This judgment has been upheld by the Supreme Court of India in its judgment dated 19th October, 2022 in Jaycee Housing Private Limited and Ors. v. Registrar (General), Orissa High Court, Cuttack and Ors. (2023) 1 SCC 549.

Sambara Sabar v. State of Odisha

Case Number: WP(C) No. 11860 of 2015

Coram: Dr. S. Muralidhar CJ and Justice M.S Raman

Date of decision: 3rd November, 2022

The Petitioner after losing his daughter-in-law and grandchild came before this court inter alia for the appointment of a Maternal Death Review Board (MDRB) comprised of independent members and a direction for payment of compensation by the State under the National Maternity Benefit Scheme (NMBS). The case of the Petitioner was that the death of the baby at birth as well as the mother, in a case of maternal mortality, was due to medical negligence which could have been avoided.

The Court during the course of hearing requested the Odisha State Commission for Women (OSCW) to constitute an enquiry team to examine the documents, record the statements of the Petitioner, his family members and the concerned treating doctors, the place of treatment, the medical case records and make an assessment of the veracity of the claims of either party on the basis of the materials gathered.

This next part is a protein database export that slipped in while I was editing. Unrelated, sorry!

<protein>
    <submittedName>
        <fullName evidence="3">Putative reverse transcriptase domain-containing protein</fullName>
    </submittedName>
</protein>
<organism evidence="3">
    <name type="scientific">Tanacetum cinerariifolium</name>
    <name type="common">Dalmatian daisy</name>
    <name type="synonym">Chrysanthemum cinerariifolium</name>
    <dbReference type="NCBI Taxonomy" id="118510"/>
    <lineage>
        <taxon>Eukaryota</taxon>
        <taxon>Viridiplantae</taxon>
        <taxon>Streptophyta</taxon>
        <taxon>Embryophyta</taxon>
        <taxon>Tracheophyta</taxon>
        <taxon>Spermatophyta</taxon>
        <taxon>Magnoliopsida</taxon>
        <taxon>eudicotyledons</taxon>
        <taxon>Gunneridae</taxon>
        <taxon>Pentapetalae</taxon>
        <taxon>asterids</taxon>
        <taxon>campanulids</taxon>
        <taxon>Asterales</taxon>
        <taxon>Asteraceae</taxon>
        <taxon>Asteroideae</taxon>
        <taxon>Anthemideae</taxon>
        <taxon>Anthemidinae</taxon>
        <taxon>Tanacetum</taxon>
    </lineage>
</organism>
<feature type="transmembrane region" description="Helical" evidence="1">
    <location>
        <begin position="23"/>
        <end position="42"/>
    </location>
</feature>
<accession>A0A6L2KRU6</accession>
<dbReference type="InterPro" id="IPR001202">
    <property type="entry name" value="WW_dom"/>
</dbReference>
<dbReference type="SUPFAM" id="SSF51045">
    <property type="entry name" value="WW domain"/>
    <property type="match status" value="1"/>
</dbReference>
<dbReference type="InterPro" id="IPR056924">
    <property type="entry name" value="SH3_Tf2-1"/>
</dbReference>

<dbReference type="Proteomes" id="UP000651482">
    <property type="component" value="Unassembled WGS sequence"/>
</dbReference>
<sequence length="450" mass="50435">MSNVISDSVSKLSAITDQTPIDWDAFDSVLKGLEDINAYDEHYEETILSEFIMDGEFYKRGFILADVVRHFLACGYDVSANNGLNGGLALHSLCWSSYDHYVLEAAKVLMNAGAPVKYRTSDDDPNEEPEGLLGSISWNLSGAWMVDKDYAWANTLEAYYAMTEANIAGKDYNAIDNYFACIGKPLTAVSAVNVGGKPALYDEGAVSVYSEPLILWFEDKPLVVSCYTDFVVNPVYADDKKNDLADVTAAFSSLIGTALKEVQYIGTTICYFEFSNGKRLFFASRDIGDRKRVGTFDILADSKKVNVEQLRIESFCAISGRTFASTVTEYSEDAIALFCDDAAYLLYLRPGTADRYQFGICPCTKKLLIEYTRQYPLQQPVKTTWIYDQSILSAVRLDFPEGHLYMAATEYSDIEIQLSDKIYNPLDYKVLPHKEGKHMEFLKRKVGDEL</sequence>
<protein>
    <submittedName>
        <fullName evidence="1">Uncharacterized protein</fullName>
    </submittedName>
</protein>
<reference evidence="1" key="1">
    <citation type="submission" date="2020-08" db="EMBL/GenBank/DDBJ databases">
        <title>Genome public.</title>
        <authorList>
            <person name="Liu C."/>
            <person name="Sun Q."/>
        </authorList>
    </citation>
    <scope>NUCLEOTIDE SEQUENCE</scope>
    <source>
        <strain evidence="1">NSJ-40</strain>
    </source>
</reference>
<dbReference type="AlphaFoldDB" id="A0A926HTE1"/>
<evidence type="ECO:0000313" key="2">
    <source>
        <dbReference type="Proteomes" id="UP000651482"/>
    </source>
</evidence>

Pursuant to above directions, OSCW made an inquiry and submitted its report before the Court. The Court proceeded on the basis of the conclusions reached by the Enquiry Committee that the death of the deceased was due to the collective negligence of the treating doctors both at Primary Health Centre and at the District Health Hospital.

The Court further observed that the victim was a poor tribal woman to whom the State health care system failed to extend the appropriate health benefits. It was unfortunate that the benefits of the multifarious schemes, which were meant to cater the needs of the poor and vulnerable, could not reach in time.

The Court while going through the existing legal regime referred the order passed in People’s Union for Civil Liberties v. Union of India (W.P.(C) No.196 of 2001) where specific direction was given to the State Government and the Union Territories to implement NMBS, ICDS and AAY, which were meant for the poorest of the poor and also referred the judgment of Delhi High Court in Laxmi Mandal v. Harinagar Hospital (2010 SCC OnLine D elhi 2234). The Court observed that there was an acute failure of the entire team of doctors at each level of the health care system in Odisha to provide timely and adequate care, which resulted in the inevitable death. There was a clear violation of the fundamental right to health of the deceased, which constituted an integral part of the right to life guaranteed under Article 21 of the Constitution of India.

The Court directed the Government of Odisha to pay to the family members Rs.10 lakhs as compensation within a period of six weeks. For the acts of negligence of the doctor, concerned health workers and staff, the Court directed the Government to take appropriate steps. The Court issued a series of directions to the State Government to formulate a Comprehensive Action Plan and Policy within a period of four months, which would contain both preventive and remedial action points, in the short and medium term to address the issue of maternal deaths.